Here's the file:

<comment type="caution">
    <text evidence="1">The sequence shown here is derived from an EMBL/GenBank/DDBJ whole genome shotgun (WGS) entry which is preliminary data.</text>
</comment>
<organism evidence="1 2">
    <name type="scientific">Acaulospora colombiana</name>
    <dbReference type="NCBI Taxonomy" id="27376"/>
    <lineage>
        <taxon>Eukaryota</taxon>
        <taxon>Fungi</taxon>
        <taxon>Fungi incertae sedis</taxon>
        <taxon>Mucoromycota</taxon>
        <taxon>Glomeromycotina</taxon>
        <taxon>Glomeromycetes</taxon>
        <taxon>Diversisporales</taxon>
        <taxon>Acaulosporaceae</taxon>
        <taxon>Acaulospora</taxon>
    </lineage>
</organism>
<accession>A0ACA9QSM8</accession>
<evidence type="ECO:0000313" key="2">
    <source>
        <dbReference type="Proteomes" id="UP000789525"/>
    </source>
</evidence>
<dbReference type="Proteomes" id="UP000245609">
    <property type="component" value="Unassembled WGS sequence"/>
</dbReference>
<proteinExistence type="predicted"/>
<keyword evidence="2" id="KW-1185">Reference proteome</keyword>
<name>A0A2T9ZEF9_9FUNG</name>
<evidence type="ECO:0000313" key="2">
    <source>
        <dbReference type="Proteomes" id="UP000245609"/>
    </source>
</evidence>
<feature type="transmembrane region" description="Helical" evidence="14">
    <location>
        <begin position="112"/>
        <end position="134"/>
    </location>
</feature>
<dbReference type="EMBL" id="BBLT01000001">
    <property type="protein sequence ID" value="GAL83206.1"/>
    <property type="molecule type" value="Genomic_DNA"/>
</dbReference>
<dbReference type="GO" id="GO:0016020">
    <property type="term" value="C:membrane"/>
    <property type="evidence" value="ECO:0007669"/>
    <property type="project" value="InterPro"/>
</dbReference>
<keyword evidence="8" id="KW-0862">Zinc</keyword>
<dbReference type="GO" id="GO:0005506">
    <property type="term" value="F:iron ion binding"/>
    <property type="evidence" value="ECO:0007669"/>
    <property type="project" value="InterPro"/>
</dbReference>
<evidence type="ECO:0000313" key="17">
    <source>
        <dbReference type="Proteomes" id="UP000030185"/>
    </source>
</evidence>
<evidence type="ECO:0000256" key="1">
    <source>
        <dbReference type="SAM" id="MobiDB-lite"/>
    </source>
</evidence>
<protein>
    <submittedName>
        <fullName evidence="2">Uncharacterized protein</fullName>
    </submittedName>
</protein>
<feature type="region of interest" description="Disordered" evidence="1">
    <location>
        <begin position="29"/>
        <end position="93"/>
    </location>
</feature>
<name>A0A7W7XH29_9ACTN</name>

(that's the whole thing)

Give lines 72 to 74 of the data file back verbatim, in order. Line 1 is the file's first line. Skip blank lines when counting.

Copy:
<feature type="region of interest" description="Disordered" evidence="1">
    <location>
        <begin position="29"/>